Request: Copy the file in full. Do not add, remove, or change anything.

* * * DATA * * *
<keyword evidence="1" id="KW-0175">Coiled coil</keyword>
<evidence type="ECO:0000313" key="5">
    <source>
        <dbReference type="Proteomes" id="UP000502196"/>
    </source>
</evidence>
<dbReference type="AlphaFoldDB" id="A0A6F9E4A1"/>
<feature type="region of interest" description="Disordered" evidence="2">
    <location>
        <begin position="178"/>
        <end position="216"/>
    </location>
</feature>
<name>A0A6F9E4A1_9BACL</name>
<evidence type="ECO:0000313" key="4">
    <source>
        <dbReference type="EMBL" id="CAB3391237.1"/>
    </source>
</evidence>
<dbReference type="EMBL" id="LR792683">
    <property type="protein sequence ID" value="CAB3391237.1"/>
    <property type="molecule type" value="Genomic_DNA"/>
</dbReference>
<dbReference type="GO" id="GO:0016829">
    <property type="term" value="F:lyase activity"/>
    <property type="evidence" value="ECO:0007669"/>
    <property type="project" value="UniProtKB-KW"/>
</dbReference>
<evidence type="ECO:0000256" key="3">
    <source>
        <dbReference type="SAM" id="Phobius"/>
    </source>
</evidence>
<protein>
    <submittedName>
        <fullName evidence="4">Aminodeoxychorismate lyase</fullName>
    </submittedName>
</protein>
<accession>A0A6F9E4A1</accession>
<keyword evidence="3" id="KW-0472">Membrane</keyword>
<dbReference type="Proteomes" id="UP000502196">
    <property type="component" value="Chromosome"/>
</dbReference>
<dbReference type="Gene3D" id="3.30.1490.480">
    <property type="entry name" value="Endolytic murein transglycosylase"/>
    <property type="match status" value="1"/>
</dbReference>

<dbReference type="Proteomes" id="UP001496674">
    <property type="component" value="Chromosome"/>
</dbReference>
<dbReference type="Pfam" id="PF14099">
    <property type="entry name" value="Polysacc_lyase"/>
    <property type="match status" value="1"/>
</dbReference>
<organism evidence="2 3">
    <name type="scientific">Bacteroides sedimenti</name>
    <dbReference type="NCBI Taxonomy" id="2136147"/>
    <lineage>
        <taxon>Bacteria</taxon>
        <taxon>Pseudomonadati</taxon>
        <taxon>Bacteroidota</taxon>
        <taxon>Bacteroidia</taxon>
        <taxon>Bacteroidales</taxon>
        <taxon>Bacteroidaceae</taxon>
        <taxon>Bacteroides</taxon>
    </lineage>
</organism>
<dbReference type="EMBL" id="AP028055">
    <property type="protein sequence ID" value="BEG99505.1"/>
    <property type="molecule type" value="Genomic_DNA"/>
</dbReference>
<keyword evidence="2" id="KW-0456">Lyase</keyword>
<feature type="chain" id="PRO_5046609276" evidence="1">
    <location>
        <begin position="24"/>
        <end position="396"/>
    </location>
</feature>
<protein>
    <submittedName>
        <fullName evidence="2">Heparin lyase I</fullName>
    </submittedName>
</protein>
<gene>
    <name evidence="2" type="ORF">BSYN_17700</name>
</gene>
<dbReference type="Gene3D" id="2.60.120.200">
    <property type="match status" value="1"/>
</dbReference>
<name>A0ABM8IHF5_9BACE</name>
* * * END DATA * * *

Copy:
<keyword evidence="1" id="KW-0175">Coiled coil</keyword>
<evidence type="ECO:0000313" key="5">
    <source>
        <dbReference type="Proteomes" id="UP000502196"/>
    </source>
</evidence>
<dbReference type="AlphaFoldDB" id="A0A6F9E4A1"/>
<feature type="region of interest" description="Disordered" evidence="2">
    <location>
        <begin position="178"/>
        <end position="216"/>
    </location>
</feature>
<name>A0A6F9E4A1_9BACL</name>
<evidence type="ECO:0000313" key="4">
    <source>
        <dbReference type="EMBL" id="CAB3391237.1"/>
    </source>
</evidence>
<dbReference type="EMBL" id="LR792683">
    <property type="protein sequence ID" value="CAB3391237.1"/>
    <property type="molecule type" value="Genomic_DNA"/>
</dbReference>
<dbReference type="GO" id="GO:0016829">
    <property type="term" value="F:lyase activity"/>
    <property type="evidence" value="ECO:0007669"/>
    <property type="project" value="UniProtKB-KW"/>
</dbReference>
<evidence type="ECO:0000256" key="3">
    <source>
        <dbReference type="SAM" id="Phobius"/>
    </source>
</evidence>
<protein>
    <submittedName>
        <fullName evidence="4">Aminodeoxychorismate lyase</fullName>
    </submittedName>
</protein>
<accession>A0A6F9E4A1</accession>
<keyword evidence="3" id="KW-0472">Membrane</keyword>
<dbReference type="Proteomes" id="UP000502196">
    <property type="component" value="Chromosome"/>
</dbReference>
<dbReference type="Gene3D" id="3.30.1490.480">
    <property type="entry name" value="Endolytic murein transglycosylase"/>
    <property type="match status" value="1"/>
</dbReference>

<dbReference type="Proteomes" id="UP001496674">
    <property type="component" value="Chromosome"/>
</dbReference>
<dbReference type="Pfam" id="PF14099">
    <property type="entry name" value="Polysacc_lyase"/>
    <property type="match status" value="1"/>
</dbReference>
<organism evidence="2 3">
    <name type="scientific">Bacteroides sedimenti</name>
    <dbReference type="NCBI Taxonomy" id="2136147"/>
    <lineage>
        <taxon>Bacteria</taxon>
        <taxon>Pseudomonadati</taxon>
        <taxon>Bacteroidota</taxon>
        <taxon>Bacteroidia</taxon>
        <taxon>Bacteroidales</taxon>
        <taxon>Bacteroidaceae</taxon>
        <taxon>Bacteroides</taxon>
    </lineage>
</organism>
<dbReference type="EMBL" id="AP028055">
    <property type="protein sequence ID" value="BEG99505.1"/>
    <property type="molecule type" value="Genomic_DNA"/>
</dbReference>
<keyword evidence="2" id="KW-0456">Lyase</keyword>
<feature type="chain" id="PRO_5046609276" evidence="1">
    <location>
        <begin position="24"/>
        <end position="396"/>
    </location>
</feature>
<protein>
    <submittedName>
        <fullName evidence="2">Heparin lyase I</fullName>
    </submittedName>
</protein>
<gene>
    <name evidence="2" type="ORF">BSYN_17700</name>
</gene>
<dbReference type="Gene3D" id="2.60.120.200">
    <property type="match status" value="1"/>
</dbReference>
<name>A0ABM8IHF5_9BACE</name>